Mothers' and Daughters' Club House
National Register Nomination Information:
The Mothers' and Daughters' Club House is a building designed by the famed New York architect Charles A. Platt in 1901. This building was planned and designed to meet the specific needs of the, then newly formed, Mothers' and Daughters' Club of Plainfield, N.H. The Club needed space for its rug industry as well as a meeting place.
The Club House is a one-story, 5 x 1 bay, white clapboarded structure, 45' x 26' with a pyramidal hipped roof. The interior consists of one large meeting-work room with large windows on the north and south sides. A large fireplace is at the east end of the room. Attached to the east end of the building is a small kitchen, a utility-storage room and privy. A 15' x 15' woodshed is attached to the main building on the east end. The Mothers' and Daughters' Club House has not been altered appreciably since it was built. A trellised front porch was added soon after it was built. In recent years, a gas heating system was installed to replace wood heat. A hand pump and well, used for many years, was replaced by town water in 1971. Painting and papering have been done at infrequent intervals. A polished hardwood floor has been maintained.
The Club House as designed by the noted architect, Charles A. Platt, exemplifies a simple structure, erected for specific use. The pleasant meeting room is dominated by a large fireplace, flanked by balanced doors leading to the accessory rooms. Large windows, in symmetrical arrangement along the north and south walls, fill the room with light. The high ceiling is simplicity itself; the gently rounded four corners being the only hint of special design. Some of the paintings and etchings, which have been there since the beginning, still adorn the walls.
The building reflects a simple, attractive design planned to provide light, pleasant space for club meetings, work sessions, and social gatherings.
The Mothers' and Daughters' Clubhouse is one of the earliest women's clubhouses in the United States which remains in original condition. Built near the beginning of a strong national movement favoring increased independence and broadened activity for women, the building is a rare survivor of an architectural form that was occasionally built to house such activity. Constructed in direct response to an arts and crafts program for local women, the clubhouse is also an important landmark in the resurgence of American handicrafts, a movement which had strong beginnings in New England and remains especially vigorous in the region today.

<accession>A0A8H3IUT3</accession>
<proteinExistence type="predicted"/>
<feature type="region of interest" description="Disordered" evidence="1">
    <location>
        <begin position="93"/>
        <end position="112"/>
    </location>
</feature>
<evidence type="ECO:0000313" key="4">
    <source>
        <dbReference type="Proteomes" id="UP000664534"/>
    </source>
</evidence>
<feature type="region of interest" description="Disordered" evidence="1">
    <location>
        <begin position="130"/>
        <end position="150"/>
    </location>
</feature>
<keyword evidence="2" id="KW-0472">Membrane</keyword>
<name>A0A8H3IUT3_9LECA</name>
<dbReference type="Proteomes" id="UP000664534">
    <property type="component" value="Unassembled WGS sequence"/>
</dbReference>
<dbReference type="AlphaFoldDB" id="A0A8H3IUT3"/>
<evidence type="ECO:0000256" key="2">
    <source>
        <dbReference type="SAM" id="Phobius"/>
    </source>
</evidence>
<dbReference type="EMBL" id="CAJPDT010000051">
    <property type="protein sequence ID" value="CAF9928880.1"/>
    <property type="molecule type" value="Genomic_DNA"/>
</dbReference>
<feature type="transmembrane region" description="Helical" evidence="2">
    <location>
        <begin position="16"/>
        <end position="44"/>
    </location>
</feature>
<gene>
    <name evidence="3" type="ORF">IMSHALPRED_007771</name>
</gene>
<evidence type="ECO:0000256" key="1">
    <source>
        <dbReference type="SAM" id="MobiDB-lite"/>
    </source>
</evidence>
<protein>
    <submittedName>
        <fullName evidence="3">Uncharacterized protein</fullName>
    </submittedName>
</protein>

In this context, The Mothers' and Daughters' Club established the Mothers' and Daughters' Industries in 1900. The first effort of the Industries was in the production of woven rugs, a form of floor covering that was traditional in New Hampshire. Local women cut and dyed the cloth strips for these rugs at home and, after their clubhouse was built, brought them to the building to be woven and sewn into floor coverings. The clubhouse, then lighted by kerosene lamps and by its expansive windows, housed the antique looms and work tables upon which these strips were woven into small rugs or sewn together into full-width carpets of many sizes. Club members also fashioned curtains, bedspreads and table coverings which were sold throughout the United States and even overseas. Some of the profit from this production went to the club's treasury, while some augmented the private income of individual club members.(5) The Mothers' and Daughters' Industry thus established precedents that led to the incorporation, thirty years later, of the League of New Hampshire Arts and Crafts, the first statewide handicraft organization in the United States and still a leading force in the American craft movement.
The establishment of clubs by women, for the exclusive membership of women, was a phenomenon of the late nineteenth century in New England. The first such organization in New Hampshire was founded in 1873 and, like many others that followed, it was devoted to the study of literature. By the late 1800s, however, women's groups had begun to diversify and a few had found the means to build clubhouses for themselves. The first such building in New Hampshire, and perhaps in the nation, was constructed in 1896. The Mothers' and Daughters' Clubhouse, built only five years later and essentially unaltered since its construction, is certainly one of the earliest such buildings in the United States and survives as a monument to one of the most far-reaching social movements of the turn of the century.
Ruggles, (Mrs.) G. S. Mothers' and Daughters' Industry. This is a small paper booklet published by the Mothers' and Daughters' Club, December 1, 1904. The N.H. State Library has a copy.
Bishop, Lucy F. The Mothers' and Daughters' Club Through the Years. 1972. This is an unpublished manuscript written for the Club's seventy-fifth anniversary celebration. There is a copy in the Plainfield Library.
Correspondence dated August 8, 1980 and November 14, 1980 from Mr. James L. Garvin, Curator, N. H. Historical Society, 30 Park Street, concord, N.H. 03301.
Miscellaneous, uncatalogued, boxed papers, records, account books, etc., of the Mothers' and Daughters' Club now stored at the homes of Mrs Mary Cassedy and Mrs. Beatrice Clark of Plainfield.
DATE ENTERED: March 11, 1982.
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